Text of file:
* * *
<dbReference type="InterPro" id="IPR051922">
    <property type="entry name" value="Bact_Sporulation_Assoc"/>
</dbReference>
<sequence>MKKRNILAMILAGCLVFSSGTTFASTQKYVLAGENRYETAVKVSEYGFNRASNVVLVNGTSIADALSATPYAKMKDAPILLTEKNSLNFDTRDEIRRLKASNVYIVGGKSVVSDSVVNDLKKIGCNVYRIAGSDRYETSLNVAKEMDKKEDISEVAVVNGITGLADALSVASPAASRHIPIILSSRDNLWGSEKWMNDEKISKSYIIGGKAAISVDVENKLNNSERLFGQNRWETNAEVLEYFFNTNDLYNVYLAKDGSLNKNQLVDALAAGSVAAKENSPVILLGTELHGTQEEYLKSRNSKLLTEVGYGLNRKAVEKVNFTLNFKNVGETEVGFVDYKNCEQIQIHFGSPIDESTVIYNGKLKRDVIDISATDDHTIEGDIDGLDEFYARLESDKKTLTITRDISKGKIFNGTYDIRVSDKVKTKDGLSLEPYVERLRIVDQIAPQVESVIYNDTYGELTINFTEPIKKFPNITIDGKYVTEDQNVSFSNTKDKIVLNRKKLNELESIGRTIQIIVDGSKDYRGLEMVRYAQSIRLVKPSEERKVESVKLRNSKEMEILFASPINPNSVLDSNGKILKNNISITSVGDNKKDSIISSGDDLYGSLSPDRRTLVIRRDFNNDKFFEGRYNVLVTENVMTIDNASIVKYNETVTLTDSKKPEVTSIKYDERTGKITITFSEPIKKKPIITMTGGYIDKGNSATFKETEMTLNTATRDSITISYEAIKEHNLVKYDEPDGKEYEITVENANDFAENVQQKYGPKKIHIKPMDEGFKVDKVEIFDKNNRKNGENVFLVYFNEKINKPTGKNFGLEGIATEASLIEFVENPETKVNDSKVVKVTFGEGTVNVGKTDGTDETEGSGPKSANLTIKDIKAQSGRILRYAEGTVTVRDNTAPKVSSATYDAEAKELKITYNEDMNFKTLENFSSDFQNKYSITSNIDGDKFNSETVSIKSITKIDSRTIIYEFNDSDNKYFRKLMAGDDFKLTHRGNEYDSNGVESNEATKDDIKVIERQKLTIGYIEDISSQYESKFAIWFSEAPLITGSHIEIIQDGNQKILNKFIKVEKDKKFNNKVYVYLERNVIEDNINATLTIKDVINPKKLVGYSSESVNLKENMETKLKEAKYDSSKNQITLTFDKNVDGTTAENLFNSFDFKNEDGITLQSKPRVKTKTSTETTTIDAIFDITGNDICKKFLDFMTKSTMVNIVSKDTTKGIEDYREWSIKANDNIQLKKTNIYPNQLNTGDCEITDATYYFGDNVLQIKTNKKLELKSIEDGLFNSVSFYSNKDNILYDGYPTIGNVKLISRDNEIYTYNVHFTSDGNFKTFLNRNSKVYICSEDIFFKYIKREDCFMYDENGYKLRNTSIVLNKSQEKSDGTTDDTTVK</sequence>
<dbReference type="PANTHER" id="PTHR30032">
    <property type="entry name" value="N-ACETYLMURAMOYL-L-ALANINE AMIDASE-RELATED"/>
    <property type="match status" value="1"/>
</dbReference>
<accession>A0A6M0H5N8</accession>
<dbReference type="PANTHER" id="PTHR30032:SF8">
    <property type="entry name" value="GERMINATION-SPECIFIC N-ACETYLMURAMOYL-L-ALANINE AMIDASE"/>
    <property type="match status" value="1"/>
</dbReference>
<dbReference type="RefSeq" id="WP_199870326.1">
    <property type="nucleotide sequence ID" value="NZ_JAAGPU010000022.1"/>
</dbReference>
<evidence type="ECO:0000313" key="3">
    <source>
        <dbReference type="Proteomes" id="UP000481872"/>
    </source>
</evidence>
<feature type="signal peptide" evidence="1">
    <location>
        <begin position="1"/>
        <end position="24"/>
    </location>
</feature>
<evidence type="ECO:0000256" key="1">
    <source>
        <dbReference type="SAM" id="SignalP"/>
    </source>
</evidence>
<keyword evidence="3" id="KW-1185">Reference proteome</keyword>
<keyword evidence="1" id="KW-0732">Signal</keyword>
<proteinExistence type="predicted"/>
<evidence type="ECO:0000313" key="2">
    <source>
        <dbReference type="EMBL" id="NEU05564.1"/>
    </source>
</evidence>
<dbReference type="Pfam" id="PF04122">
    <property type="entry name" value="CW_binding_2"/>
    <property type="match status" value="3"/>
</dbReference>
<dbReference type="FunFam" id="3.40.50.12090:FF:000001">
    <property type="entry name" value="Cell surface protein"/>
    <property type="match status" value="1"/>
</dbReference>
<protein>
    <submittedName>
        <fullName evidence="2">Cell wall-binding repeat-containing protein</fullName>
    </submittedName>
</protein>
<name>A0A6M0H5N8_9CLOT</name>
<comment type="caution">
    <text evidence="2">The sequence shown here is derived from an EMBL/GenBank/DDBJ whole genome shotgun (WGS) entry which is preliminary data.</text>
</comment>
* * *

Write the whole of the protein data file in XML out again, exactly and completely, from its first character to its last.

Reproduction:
<dbReference type="InterPro" id="IPR051922">
    <property type="entry name" value="Bact_Sporulation_Assoc"/>
</dbReference>
<sequence>MKKRNILAMILAGCLVFSSGTTFASTQKYVLAGENRYETAVKVSEYGFNRASNVVLVNGTSIADALSATPYAKMKDAPILLTEKNSLNFDTRDEIRRLKASNVYIVGGKSVVSDSVVNDLKKIGCNVYRIAGSDRYETSLNVAKEMDKKEDISEVAVVNGITGLADALSVASPAASRHIPIILSSRDNLWGSEKWMNDEKISKSYIIGGKAAISVDVENKLNNSERLFGQNRWETNAEVLEYFFNTNDLYNVYLAKDGSLNKNQLVDALAAGSVAAKENSPVILLGTELHGTQEEYLKSRNSKLLTEVGYGLNRKAVEKVNFTLNFKNVGETEVGFVDYKNCEQIQIHFGSPIDESTVIYNGKLKRDVIDISATDDHTIEGDIDGLDEFYARLESDKKTLTITRDISKGKIFNGTYDIRVSDKVKTKDGLSLEPYVERLRIVDQIAPQVESVIYNDTYGELTINFTEPIKKFPNITIDGKYVTEDQNVSFSNTKDKIVLNRKKLNELESIGRTIQIIVDGSKDYRGLEMVRYAQSIRLVKPSEERKVESVKLRNSKEMEILFASPINPNSVLDSNGKILKNNISITSVGDNKKDSIISSGDDLYGSLSPDRRTLVIRRDFNNDKFFEGRYNVLVTENVMTIDNASIVKYNETVTLTDSKKPEVTSIKYDERTGKITITFSEPIKKKPIITMTGGYIDKGNSATFKETEMTLNTATRDSITISYEAIKEHNLVKYDEPDGKEYEITVENANDFAENVQQKYGPKKIHIKPMDEGFKVDKVEIFDKNNRKNGENVFLVYFNEKINKPTGKNFGLEGIATEASLIEFVENPETKVNDSKVVKVTFGEGTVNVGKTDGTDETEGSGPKSANLTIKDIKAQSGRILRYAEGTVTVRDNTAPKVSSATYDAEAKELKITYNEDMNFKTLENFSSDFQNKYSITSNIDGDKFNSETVSIKSITKIDSRTIIYEFNDSDNKYFRKLMAGDDFKLTHRGNEYDSNGVESNEATKDDIKVIERQKLTIGYIEDISSQYESKFAIWFSEAPLITGSHIEIIQDGNQKILNKFIKVEKDKKFNNKVYVYLERNVIEDNINATLTIKDVINPKKLVGYSSESVNLKENMETKLKEAKYDSSKNQITLTFDKNVDGTTAENLFNSFDFKNEDGITLQSKPRVKTKTSTETTTIDAIFDITGNDICKKFLDFMTKSTMVNIVSKDTTKGIEDYREWSIKANDNIQLKKTNIYPNQLNTGDCEITDATYYFGDNVLQIKTNKKLELKSIEDGLFNSVSFYSNKDNILYDGYPTIGNVKLISRDNEIYTYNVHFTSDGNFKTFLNRNSKVYICSEDIFFKYIKREDCFMYDENGYKLRNTSIVLNKSQEKSDGTTDDTTVK</sequence>
<dbReference type="PANTHER" id="PTHR30032">
    <property type="entry name" value="N-ACETYLMURAMOYL-L-ALANINE AMIDASE-RELATED"/>
    <property type="match status" value="1"/>
</dbReference>
<accession>A0A6M0H5N8</accession>
<dbReference type="PANTHER" id="PTHR30032:SF8">
    <property type="entry name" value="GERMINATION-SPECIFIC N-ACETYLMURAMOYL-L-ALANINE AMIDASE"/>
    <property type="match status" value="1"/>
</dbReference>
<dbReference type="RefSeq" id="WP_199870326.1">
    <property type="nucleotide sequence ID" value="NZ_JAAGPU010000022.1"/>
</dbReference>
<evidence type="ECO:0000313" key="3">
    <source>
        <dbReference type="Proteomes" id="UP000481872"/>
    </source>
</evidence>
<feature type="signal peptide" evidence="1">
    <location>
        <begin position="1"/>
        <end position="24"/>
    </location>
</feature>
<evidence type="ECO:0000256" key="1">
    <source>
        <dbReference type="SAM" id="SignalP"/>
    </source>
</evidence>
<keyword evidence="3" id="KW-1185">Reference proteome</keyword>
<keyword evidence="1" id="KW-0732">Signal</keyword>
<proteinExistence type="predicted"/>
<evidence type="ECO:0000313" key="2">
    <source>
        <dbReference type="EMBL" id="NEU05564.1"/>
    </source>
</evidence>
<dbReference type="Pfam" id="PF04122">
    <property type="entry name" value="CW_binding_2"/>
    <property type="match status" value="3"/>
</dbReference>
<dbReference type="FunFam" id="3.40.50.12090:FF:000001">
    <property type="entry name" value="Cell surface protein"/>
    <property type="match status" value="1"/>
</dbReference>
<protein>
    <submittedName>
        <fullName evidence="2">Cell wall-binding repeat-containing protein</fullName>
    </submittedName>
</protein>
<name>A0A6M0H5N8_9CLOT</name>
<comment type="caution">
    <text evidence="2">The sequence shown here is derived from an EMBL/GenBank/DDBJ whole genome shotgun (WGS) entry which is preliminary data.</text>
</comment>